Background: Human placental extract (HPE), prepared from the placentas of healthy, postpartum females, displays various physiological activities, including antioxidative properties. In this study, a dorsal skin flap model was used to investigate the effect of HPE on flap viability in rats. Materials and methods: Forty male Sprague-Dawley rats underwent random-pattern skin flap surgeries. The animals were randomly divided among a control group and three treatment groups (localized injection (LI), 10 mg/kg/d localized HPE injections; low-dose treatment (LT), 10 mg/kg/d systemic HPE injections; high-dose treatment (HT), 40 mg/kg/d systemic HPE injections). Surviving skin flap areas were measured 7 days after surgery and tissue samples were stained with hematoxylin and eosin; vascular endothelial growth factor expression was determined immunohistochemically. To evaluate the antioxidant and antiapoptotic effects of HPE, malondialdehyde, glutathione peroxidase, and caspase-3 levels were examined. Results: Seven days after surgery, HPE-treated animals had significantly reduced necrotic areas, rats receiving the highest HPE dose demonstrated the greatest flap survival. In the HPE groups, the histopathological scores were lower than for the control group. Immunohistochemistry showed markedly more numerous vascular endothelial growth factor-positive cells in the HT group than in the C group. Malondialdehyde levels were significantly lower and glutathione peroxidase levels were higher in the HT group than in the C group. HPE treatment significantly inhibited apoptosis by lowering caspase-3 activity. Conclusions: HPE treatment yielded positive effects on flap survival, due to its antioxidant and antiapoptotic properties. These results suggest a new therapeutic approach for enhancing flap viability and accelerating wound repair.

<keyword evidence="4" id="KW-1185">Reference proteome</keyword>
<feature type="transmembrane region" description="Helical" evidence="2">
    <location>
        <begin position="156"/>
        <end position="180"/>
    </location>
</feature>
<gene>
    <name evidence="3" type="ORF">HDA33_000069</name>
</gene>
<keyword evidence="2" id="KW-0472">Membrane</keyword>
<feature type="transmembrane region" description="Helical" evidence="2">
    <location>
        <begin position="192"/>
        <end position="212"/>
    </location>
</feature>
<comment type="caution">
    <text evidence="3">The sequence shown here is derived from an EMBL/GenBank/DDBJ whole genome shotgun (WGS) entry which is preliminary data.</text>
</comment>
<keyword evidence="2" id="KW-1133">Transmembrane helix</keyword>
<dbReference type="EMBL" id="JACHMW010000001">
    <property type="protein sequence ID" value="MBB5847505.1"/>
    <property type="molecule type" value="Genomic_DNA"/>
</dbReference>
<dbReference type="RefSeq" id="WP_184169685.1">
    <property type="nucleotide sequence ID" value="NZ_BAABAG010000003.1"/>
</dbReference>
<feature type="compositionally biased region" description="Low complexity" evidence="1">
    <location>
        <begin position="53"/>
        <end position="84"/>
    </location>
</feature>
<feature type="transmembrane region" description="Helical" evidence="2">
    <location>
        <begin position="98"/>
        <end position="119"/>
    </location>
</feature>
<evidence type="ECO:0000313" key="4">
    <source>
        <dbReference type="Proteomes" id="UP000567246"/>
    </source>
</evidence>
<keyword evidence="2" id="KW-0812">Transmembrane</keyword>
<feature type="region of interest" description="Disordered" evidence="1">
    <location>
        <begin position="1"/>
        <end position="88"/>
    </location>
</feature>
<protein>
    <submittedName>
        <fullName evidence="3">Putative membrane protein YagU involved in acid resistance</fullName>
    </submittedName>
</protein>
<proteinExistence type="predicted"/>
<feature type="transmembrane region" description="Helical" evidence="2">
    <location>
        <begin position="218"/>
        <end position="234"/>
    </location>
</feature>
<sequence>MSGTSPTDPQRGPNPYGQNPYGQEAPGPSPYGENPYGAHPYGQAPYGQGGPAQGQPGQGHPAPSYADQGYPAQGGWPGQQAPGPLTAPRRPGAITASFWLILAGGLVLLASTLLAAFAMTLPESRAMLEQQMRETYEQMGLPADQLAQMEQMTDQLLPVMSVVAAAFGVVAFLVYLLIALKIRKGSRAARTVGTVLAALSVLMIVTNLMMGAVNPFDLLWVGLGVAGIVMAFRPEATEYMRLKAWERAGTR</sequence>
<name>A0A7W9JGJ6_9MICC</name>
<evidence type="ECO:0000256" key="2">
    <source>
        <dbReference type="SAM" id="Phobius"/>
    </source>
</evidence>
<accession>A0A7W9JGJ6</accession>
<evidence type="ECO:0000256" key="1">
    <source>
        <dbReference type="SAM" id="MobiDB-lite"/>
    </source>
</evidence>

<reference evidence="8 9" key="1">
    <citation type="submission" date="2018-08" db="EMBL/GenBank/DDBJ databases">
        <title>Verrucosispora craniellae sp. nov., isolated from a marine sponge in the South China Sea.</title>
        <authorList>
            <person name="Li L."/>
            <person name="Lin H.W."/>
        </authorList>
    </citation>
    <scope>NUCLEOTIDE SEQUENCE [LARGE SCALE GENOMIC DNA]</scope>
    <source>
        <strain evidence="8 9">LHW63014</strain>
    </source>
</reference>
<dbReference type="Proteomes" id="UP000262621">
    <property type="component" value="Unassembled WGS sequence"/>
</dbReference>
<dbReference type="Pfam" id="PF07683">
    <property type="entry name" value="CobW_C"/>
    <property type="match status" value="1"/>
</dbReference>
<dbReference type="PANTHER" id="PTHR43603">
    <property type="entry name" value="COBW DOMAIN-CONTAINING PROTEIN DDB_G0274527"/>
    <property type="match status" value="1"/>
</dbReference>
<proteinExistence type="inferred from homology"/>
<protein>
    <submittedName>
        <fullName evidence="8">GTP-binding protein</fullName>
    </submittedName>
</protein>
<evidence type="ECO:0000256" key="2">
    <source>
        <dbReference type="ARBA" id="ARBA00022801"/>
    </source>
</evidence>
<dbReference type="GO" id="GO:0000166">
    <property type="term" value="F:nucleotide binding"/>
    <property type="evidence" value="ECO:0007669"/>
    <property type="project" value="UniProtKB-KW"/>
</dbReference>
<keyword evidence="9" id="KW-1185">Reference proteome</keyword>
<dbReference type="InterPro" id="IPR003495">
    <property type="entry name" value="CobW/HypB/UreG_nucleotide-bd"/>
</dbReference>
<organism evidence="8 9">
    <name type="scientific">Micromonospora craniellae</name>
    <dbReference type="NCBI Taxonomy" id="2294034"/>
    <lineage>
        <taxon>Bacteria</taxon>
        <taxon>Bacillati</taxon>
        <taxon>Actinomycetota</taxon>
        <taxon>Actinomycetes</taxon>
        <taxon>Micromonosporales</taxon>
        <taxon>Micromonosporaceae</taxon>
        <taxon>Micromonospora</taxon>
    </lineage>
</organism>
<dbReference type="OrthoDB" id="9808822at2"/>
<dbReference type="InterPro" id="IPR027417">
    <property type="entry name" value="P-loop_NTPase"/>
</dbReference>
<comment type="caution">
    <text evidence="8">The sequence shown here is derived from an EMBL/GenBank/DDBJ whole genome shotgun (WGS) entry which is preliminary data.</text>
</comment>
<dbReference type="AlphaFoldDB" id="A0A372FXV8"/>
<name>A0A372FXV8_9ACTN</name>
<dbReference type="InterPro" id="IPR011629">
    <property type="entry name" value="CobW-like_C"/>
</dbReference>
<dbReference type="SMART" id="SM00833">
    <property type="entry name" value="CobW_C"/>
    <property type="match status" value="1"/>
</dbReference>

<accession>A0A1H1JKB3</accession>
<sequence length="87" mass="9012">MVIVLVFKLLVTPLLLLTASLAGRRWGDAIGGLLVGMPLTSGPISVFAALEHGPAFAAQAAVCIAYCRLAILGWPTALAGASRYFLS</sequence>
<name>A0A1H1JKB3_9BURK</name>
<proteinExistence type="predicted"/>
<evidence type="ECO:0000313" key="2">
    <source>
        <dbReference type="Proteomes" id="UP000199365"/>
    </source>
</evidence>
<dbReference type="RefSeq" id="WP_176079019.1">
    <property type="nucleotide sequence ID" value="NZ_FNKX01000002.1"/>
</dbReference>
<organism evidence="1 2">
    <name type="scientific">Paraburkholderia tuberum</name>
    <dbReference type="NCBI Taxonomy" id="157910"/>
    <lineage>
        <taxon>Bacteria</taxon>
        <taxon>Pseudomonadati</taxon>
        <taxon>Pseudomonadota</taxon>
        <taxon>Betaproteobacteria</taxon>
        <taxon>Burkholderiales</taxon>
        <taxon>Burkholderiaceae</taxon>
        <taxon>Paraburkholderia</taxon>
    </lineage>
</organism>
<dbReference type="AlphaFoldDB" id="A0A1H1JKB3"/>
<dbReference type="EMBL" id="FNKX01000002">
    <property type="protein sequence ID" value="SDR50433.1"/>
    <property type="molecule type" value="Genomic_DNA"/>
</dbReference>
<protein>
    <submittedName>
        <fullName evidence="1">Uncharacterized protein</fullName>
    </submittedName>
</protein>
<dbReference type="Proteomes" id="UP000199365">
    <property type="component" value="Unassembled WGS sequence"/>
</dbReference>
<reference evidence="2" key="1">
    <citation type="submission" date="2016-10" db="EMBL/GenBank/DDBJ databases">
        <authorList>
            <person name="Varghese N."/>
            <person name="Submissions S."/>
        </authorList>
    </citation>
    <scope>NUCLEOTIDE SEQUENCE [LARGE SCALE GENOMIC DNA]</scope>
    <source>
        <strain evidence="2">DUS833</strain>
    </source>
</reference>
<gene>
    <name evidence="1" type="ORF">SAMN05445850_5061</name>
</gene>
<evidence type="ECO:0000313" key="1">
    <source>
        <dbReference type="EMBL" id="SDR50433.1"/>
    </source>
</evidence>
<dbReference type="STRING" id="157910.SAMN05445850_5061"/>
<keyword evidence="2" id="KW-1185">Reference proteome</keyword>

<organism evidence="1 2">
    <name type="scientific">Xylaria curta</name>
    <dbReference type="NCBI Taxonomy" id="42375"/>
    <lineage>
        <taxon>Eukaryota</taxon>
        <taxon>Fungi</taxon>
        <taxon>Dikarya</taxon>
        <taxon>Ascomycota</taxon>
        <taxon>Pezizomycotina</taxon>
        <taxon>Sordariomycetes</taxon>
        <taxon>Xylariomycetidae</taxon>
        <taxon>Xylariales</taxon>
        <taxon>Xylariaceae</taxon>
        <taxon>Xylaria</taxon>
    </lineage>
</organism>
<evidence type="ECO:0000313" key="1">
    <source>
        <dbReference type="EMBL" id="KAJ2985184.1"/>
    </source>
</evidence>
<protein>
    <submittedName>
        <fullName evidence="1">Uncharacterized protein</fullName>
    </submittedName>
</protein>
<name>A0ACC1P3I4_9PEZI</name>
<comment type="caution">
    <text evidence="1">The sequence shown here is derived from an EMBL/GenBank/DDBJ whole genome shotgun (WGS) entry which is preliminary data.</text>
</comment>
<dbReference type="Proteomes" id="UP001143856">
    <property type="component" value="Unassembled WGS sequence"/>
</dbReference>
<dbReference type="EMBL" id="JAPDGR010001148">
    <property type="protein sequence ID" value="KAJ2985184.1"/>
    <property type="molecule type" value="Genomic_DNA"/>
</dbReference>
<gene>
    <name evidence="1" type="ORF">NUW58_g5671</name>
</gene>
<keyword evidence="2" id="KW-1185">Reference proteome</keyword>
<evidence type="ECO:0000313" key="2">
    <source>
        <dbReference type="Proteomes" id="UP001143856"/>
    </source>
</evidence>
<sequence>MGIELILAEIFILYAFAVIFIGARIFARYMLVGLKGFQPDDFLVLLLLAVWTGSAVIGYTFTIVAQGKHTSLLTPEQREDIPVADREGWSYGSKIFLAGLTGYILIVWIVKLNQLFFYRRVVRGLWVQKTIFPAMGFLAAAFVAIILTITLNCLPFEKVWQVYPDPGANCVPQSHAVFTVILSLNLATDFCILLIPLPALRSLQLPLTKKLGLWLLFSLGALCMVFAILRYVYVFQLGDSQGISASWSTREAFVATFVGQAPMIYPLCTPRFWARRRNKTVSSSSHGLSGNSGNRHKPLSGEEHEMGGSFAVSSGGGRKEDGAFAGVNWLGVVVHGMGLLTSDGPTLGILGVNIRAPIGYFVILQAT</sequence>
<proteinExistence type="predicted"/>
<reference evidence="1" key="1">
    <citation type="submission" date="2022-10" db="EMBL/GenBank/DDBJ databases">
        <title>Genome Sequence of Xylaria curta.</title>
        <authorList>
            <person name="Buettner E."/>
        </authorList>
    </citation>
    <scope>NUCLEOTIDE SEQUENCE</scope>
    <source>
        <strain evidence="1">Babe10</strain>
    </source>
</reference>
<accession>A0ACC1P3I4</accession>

- human placental extract
- random-pattern flap